The judge decided that Pinochet was fit to stand trial after watching a recording of an interview he did recently with a Miami TV station. Pinochet must be kicking himself that after several years of pretending to have gone a bit mental, he forgot to turn up to the TV station with a pair of pants on his head and pencils stuck up his nostrils - you know, the old Blackadder trick.

No doubt Mrs Thatcher will soon make a statement condemning the heartless treatment of this kindly old man (fresh from a teary phone call to her son - also in a spot of trouble with the law over a bit of coup-plotting).

Unfortunately it seems that the rulers of Chile have gone a bit soft on those suspected of criminal activities these days. Under Pinochet during the coup thousands were rounded up and held in Santiago's football stadium and many of them were brutally tortured and executed by the military. In the weeks after the coup people suspected of criminal activities against the state were paid a visit by the rather self-explanatory 'Caravan of Death' and were given a bit more than a slap on the wrist. Regretably, no 'Caravan of Death' will be rolling up to the General's front door. Instead, Pinochet will be 'suffering' in the luxurious surroundings of his expensive home, in the company of his family and of his various wealthy friends from Chile's social elite.

I couldn't resist cutting and pasting this gem from the BBC News website's 'Your comments' section. It's posted by 'Harry' from the UK. Not that I'm implying anything here.

Pinochet should not be tried; not because of his age but because he is responsible for saving Chile from communism and making it one of the most stable and prosperous countries in Latin America. If this is how patriots are to be treated, what will be anyone's incentive to stand up for their country's welfare in the future?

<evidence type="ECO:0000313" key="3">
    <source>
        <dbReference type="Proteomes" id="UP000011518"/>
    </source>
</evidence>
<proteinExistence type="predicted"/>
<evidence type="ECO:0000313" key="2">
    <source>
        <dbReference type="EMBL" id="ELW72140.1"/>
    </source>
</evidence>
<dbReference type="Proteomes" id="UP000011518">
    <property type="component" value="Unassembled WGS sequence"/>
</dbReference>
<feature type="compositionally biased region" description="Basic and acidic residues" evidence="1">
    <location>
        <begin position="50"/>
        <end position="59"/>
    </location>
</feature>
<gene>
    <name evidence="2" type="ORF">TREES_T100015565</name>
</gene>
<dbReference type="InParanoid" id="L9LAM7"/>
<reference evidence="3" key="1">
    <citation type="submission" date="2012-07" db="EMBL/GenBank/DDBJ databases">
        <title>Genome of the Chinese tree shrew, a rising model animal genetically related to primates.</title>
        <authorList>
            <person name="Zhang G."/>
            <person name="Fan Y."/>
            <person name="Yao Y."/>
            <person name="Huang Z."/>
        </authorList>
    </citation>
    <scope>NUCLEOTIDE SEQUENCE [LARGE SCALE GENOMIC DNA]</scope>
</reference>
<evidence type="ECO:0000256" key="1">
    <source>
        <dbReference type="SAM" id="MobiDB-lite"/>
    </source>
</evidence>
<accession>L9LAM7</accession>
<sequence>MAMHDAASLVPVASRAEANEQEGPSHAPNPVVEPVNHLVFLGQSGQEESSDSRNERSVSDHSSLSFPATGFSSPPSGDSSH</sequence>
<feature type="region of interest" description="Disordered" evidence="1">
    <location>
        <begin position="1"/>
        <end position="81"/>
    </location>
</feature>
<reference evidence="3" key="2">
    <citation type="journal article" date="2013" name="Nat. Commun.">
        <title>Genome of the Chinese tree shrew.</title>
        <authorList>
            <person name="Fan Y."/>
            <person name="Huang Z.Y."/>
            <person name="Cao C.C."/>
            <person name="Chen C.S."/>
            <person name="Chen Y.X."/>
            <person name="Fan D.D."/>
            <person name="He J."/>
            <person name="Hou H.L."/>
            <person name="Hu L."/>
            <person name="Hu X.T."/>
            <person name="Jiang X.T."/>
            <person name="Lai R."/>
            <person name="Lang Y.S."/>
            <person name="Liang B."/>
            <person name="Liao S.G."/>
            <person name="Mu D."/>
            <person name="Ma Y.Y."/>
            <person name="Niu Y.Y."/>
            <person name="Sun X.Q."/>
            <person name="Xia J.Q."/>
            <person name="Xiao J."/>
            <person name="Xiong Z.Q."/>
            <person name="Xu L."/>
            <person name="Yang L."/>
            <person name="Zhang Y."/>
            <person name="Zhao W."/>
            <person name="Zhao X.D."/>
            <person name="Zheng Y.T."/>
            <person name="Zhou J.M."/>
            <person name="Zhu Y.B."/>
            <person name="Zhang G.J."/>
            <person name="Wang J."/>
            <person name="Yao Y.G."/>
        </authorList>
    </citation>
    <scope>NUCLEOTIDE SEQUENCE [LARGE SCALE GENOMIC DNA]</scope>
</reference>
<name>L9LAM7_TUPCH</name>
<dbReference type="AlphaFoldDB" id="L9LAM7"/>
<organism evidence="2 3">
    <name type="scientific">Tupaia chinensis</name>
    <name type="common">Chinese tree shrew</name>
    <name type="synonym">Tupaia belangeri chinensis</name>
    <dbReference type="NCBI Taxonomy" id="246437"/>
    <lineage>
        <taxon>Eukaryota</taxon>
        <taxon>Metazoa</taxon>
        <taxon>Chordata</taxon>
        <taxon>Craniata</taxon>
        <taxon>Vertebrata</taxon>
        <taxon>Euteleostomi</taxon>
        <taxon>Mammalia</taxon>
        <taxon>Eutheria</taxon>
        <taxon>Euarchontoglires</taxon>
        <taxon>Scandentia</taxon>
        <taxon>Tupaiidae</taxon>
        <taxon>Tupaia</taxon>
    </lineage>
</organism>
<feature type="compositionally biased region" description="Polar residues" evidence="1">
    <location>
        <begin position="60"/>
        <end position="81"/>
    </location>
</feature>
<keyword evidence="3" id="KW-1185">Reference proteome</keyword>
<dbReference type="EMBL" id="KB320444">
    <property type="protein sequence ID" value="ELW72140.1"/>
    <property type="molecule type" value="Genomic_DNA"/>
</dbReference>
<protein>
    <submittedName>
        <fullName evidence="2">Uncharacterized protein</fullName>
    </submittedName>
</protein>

Harry, UK

Saturday, December 11, 2004


I'm steaming at the moment. I went to a conference this morning on 18th Century revolutions, (it was free so I thought I might as well) organised by York History Department and left half way through. It was dismal. Actually, I'm being unfair there - a lot of it was very interesting, but something really pissed me off. I knew beforehand that it wasn't going to be radical history and it was clear from the moment I arrived from the preponderance of yellow Pringle sweaters, side partings and white haired gents in tweed sports jackets amongst the delegates that the Centre for 18th Century Studies was not exactly a hotbed of leftism. However, despite all this, I was still completely taken aback by the response to one of my comments. I'm still concocting witty replies in my head - the things I should have said at the time, but didn't, because it's still winding me up. I think the Germans have a term for this kind of mental anguish after the event which translates as 'the inspiration of the stairs'. Probly.